In the first section, Lawler critiques a variety of contemporary films and television shows, from The King’s Speech, Never Let Me Go, and Up in the Air to Mad Men, Friday Night Lights and Curb Your Enthusiasm. For Lawler, these shows reveal how morality has been redefined from one of traditional virtues that were displayed by heroes and ordinary people to technological and economic productivity of transhumanists. The old hereditary aristocratic virtues found in The King’s Speech have been supplanted by the democratic meritocracy of The Social Network where the millions of online friendships that exist distract us from Aristotelian ones. The concerns of the soul, manners, and the enjoyment of life have been swapped for the worries of bodily health, personal autonomy, and economic productivity. With this new account of morality, American popular culture suggests that America is headed towards the dystopian or transhumanist path described in Never Let Me Go, in which human clones are created to donate their organs to “normal” human beings.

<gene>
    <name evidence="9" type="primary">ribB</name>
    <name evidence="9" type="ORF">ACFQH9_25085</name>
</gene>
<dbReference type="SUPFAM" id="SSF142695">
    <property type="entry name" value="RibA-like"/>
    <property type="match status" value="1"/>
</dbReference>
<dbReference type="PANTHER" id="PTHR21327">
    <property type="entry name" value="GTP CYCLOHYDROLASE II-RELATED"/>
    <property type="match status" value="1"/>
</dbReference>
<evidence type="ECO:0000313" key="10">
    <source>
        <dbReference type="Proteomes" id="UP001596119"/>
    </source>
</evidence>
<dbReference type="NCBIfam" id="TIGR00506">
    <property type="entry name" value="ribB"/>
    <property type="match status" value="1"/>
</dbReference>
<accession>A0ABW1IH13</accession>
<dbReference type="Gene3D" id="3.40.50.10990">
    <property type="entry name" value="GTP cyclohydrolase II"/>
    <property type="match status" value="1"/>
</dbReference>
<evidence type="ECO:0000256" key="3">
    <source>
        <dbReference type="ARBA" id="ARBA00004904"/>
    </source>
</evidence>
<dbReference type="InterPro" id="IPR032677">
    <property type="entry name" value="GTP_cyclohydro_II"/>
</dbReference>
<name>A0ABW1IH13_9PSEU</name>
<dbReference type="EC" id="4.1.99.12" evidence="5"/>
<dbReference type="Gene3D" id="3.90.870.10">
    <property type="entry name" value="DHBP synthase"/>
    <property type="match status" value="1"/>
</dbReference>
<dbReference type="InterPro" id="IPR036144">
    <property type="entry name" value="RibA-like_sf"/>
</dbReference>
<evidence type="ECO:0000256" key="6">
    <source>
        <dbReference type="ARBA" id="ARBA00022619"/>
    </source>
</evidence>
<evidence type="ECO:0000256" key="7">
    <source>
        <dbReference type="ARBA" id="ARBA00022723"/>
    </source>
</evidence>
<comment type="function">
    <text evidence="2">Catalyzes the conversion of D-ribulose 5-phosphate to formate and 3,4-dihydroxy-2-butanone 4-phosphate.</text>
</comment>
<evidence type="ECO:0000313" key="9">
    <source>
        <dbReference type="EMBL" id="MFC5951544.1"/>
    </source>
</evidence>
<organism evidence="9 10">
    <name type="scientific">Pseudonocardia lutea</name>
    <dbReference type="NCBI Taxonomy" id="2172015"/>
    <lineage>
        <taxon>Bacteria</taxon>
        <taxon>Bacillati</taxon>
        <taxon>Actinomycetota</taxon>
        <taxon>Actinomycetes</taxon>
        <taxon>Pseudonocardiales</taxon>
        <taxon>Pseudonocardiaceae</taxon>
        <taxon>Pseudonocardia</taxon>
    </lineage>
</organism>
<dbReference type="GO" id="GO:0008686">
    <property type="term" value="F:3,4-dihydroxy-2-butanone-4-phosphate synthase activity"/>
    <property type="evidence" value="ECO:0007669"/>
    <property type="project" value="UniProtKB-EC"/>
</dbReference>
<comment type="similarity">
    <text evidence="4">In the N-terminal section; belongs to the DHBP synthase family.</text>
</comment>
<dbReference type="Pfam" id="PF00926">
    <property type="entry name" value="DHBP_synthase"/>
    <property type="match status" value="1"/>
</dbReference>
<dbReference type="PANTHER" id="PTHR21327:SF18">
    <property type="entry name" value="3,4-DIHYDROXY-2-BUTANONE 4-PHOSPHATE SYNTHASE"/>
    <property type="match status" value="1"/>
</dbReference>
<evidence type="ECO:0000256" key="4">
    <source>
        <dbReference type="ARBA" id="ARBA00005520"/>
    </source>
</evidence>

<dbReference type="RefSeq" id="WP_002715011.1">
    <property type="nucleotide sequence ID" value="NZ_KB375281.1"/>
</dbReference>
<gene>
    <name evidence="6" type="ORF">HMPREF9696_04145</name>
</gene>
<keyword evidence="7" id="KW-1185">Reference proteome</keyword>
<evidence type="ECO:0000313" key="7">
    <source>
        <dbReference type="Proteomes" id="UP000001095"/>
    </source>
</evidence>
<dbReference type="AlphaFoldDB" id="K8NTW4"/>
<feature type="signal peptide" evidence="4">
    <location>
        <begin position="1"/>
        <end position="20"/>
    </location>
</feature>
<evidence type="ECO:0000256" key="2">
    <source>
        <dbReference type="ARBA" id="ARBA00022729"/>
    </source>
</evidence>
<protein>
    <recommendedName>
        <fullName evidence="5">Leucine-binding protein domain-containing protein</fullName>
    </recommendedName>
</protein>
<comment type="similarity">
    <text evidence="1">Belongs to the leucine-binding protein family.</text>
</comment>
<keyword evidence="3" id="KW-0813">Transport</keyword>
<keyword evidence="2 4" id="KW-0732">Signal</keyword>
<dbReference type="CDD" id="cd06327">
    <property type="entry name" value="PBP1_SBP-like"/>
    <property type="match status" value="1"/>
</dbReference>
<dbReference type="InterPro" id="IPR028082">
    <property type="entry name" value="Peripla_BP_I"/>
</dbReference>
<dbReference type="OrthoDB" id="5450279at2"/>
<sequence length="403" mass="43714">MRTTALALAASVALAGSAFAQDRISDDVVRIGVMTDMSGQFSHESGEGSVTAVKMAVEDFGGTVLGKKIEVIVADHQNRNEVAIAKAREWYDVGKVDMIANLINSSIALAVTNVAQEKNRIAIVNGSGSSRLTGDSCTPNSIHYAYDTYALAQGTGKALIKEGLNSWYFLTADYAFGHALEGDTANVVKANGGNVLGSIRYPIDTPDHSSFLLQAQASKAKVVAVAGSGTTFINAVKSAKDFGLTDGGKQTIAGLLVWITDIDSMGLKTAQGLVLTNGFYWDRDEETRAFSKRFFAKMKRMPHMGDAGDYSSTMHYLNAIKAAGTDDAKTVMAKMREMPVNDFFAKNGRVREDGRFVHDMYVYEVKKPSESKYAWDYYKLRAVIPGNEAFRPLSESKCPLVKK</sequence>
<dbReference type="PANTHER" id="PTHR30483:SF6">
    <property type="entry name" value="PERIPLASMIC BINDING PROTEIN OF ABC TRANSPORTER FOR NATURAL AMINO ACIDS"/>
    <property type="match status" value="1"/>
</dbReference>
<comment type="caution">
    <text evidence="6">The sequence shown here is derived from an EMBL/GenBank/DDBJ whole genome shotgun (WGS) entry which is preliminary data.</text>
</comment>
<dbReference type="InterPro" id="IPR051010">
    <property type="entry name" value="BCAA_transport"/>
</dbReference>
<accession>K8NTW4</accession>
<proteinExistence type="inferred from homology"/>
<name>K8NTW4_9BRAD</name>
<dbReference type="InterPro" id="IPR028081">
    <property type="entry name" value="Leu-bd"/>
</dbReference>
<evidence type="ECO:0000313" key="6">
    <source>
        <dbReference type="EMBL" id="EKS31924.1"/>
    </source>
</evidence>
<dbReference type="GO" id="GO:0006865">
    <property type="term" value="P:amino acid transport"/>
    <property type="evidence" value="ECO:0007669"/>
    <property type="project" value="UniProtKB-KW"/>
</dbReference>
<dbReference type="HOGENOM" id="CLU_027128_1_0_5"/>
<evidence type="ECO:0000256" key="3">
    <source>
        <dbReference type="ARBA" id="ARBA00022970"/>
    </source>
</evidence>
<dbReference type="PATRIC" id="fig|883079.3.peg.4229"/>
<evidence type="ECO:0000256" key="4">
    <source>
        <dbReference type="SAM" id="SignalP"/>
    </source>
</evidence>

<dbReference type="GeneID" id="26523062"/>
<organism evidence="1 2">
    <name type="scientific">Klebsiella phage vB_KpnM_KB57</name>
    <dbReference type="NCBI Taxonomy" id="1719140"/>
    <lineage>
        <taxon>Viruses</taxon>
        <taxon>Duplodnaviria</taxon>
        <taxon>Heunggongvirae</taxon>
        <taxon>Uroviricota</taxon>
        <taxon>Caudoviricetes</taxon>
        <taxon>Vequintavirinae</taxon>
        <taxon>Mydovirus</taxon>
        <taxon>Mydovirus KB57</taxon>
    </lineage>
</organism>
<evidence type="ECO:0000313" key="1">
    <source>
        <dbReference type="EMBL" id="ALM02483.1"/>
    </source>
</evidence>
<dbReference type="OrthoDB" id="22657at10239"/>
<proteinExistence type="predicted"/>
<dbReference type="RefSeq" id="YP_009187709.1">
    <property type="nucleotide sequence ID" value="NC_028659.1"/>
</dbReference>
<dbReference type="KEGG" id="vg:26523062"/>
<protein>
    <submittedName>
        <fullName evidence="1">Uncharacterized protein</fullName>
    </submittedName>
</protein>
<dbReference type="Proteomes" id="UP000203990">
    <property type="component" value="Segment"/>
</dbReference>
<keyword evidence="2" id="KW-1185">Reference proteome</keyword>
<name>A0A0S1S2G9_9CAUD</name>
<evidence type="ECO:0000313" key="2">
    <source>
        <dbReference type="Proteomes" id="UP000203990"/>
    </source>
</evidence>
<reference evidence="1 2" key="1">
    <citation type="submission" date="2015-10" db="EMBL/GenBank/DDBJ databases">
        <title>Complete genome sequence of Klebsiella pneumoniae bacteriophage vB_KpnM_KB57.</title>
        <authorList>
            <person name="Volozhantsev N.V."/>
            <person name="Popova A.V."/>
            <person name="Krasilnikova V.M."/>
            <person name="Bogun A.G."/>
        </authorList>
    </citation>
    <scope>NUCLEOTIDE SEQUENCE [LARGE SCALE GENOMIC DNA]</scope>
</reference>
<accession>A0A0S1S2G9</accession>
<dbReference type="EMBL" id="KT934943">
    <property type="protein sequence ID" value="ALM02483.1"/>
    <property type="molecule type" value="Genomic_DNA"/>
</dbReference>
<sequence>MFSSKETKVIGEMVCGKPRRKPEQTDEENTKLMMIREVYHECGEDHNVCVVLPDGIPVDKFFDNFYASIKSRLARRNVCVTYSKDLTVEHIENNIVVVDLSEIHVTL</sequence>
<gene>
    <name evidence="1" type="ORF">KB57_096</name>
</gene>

With this forewarning of America’s possible future, Lawler next turns to the themes of happiness and Christianity as possible antidotes to the contemporary condition of democratic meritocracy. In both of these sections, Lawler emphasizes the importance of the Puritans – and Tocqueville’s recognition of them – in the American experiment of self-government. Religion, as Tocqueville observes, saves Americans from the degrading self-absorption of the transhumanists and prompts them to common moral duties. The spirit of political liberty depends upon the spirit of religion; or, as Christopher Lasch puts it, “the central paradox of religious faith: the secret of happiness lies in renouncing the right to be happy.” Lawler provides several examples of how this paradox manifests itself in American life in our understanding of holidays to concerns about biotechnology. In spite of their attempts to discover immortality, transhumanists cannot get rid of the indefinite longevity of religious eternity which lies underneath the surface of their projects.